You’re literally paying the list price for AWS for that instance that’s underpinning our deployment and again, we hide the details, you abstract the details away so the user experience is a SaaS-like experience, but you are running it yourself, which sounds like a massive contradiction in terms.

And maybe three or four years ago you really couldn’t get away with that. If you look at the history of running databases and data warehousing in the cloud four or five years ago, you’d be stitching together EC2 instances and having to manage the infrastructure with the advent of Kubernetes services like EKS and AKS that’s managing the elasticity for us in Yellowbrick.

And we mask all of these details and provide a simple SQL interface to allow you to create new compute clusters, expand them, contract them, et cetera, et cetera.

So again, I think we’ve latched onto the technical developments both on the Intel® side and in the cloud most recently to be able to provide a very, very simple, easy-to-consume data warehousing experience without exposing the details, but definitely just ensuring that customers only pay for what they need to as far as in infrastructure is concerned.

Heather Brodbeck:

Okay. Great. Thank you. So that goes into our next topic around infrastructure advances and Arijit we can start with you.

I think historically we used to always talk about Moore’s law and advances in technology capabilities. Is that true with cloud computing, or is it really just a volume commodity play in the cloud today?

Arijit Bandyopadhyay:

Yeah, we are doing a lot with respect to data warehousing companies from Intel. So I’ll kind of do this in three parts.

So one is with respect to the aspect of the processor itself. I mean there are obviously new evolutions of performance cores or efficient cores which will come out. So we have Ice Lake where already the existing kind of data warehouses are running.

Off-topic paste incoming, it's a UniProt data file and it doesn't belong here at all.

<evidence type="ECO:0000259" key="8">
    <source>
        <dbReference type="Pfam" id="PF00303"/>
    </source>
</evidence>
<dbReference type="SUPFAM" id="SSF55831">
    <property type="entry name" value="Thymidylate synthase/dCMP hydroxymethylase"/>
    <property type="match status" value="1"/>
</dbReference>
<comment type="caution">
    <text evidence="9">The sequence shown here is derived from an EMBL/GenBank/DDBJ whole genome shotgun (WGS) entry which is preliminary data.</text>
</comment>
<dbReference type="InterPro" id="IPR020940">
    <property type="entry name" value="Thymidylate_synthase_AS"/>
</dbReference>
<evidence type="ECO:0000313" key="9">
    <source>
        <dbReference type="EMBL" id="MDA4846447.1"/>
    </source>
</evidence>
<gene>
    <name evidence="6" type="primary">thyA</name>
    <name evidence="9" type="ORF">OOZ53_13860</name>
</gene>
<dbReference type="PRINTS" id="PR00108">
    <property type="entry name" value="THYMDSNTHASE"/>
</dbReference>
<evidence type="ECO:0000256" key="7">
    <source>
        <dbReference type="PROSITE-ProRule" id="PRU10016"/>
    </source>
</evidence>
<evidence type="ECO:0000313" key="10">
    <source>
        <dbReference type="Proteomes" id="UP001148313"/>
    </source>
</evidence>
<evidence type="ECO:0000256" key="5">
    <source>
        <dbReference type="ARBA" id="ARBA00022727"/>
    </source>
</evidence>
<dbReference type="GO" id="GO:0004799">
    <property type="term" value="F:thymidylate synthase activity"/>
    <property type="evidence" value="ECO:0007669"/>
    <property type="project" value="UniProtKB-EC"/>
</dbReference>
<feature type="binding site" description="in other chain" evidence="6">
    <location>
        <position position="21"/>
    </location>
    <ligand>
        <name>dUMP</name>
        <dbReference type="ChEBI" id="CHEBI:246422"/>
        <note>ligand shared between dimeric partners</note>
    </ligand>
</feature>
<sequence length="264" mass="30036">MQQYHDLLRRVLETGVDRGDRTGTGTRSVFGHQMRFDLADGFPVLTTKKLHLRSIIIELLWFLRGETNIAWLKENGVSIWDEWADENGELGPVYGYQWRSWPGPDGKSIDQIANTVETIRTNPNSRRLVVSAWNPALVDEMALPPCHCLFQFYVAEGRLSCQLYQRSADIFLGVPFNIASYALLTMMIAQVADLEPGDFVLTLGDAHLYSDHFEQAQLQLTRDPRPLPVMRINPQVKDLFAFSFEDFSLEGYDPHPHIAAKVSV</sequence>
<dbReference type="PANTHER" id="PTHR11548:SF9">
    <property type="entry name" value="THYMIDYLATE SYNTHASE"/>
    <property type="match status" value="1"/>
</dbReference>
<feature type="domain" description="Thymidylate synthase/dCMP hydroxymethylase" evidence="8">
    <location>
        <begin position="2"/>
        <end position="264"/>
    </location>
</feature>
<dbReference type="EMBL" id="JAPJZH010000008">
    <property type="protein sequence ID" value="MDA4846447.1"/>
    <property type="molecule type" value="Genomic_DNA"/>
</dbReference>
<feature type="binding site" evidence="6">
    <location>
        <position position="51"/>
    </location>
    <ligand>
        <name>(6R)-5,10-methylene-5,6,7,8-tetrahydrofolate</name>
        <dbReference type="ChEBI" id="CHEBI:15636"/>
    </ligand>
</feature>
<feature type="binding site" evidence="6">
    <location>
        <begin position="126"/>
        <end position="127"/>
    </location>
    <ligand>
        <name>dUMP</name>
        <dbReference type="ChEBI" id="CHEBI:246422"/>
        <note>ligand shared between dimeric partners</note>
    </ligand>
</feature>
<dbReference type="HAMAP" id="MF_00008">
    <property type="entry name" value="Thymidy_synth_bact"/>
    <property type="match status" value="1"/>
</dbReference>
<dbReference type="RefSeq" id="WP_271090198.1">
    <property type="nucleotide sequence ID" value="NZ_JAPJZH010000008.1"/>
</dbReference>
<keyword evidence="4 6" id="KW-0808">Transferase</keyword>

Then we have the newer ones which is the Sapphire Rapids which has already been launched and it is expected in the cloud any moment. So that is another angle.

There are the newer upcoming processor line from Intel®, which is Emerald Rapids and Granite Rapids. So these are on the performance side of the course.

There is also a evolution that is coming up from Intel® on the efficient cores with a platform line which is known as the Sierra Forest line and that will give another vector of how things can be kind of looked at.

But just on the Intel® as a platform, when we look at a particular workload, we look at in silicon accelerators that we have, so if you guys have looked and there is the aspect of in-memory accelerator, the number of them.

If you go to the Intel® website and look into the Sapphire Rapids capabilities and get into the accelerator line. So one is something known as the in-memory acceleration or analytics acceleration or what we internally call IAA, that there are certain workloads which are mapped to that.

There is the data streaming accelerator is another one which maps to certain workloads in the case of data warehouses as well. There are… When you look at anything which are more vector-based or AI capabilities, AI integrated into databases and data warehousing.

Then there is something from Intel® coming up in the Sapphire Rapids platform known as advanced matrix extensions or what is known as AMX and it is clubbed with kind of B416 or VMI-based deal boost improvements.

AVX-512 is a vector which is being looked at with Yellowbrick for optimization. So this is the in silicon accelerators is one angle, there is the which improves performance, reduce costs brings in an element of efficiency.

There is an aspect of privacy and security vectors, so Intel® platforms have something known as SGX and TGX. So SGX is software guard extensions which are, we bring in an element in the infrastructure of what we call confidential computing.

There is also an advent of Project Amber, which we’ll see with from certain hyperscalers when you deploy them, that’s an angle. From some kind of network optimization there is a quick assist technology or what we call QAT and dynamic load balancer or DLB.

And then there are certain databases obviously depends on the workload in certain cases it applies, it doesn’t apply, and that’s what we do when we look at the workload and optimize from the Intel® Disruptor Program

From an engineering perspective, we look whether that particular database or analytics engine or data warehouse fits in, so there is technologies like VBMI and VMD which kind of helps. So this is as far as the core kind of processor line itself goes in when we engage with an ISV for kind of technology or engineering optimization.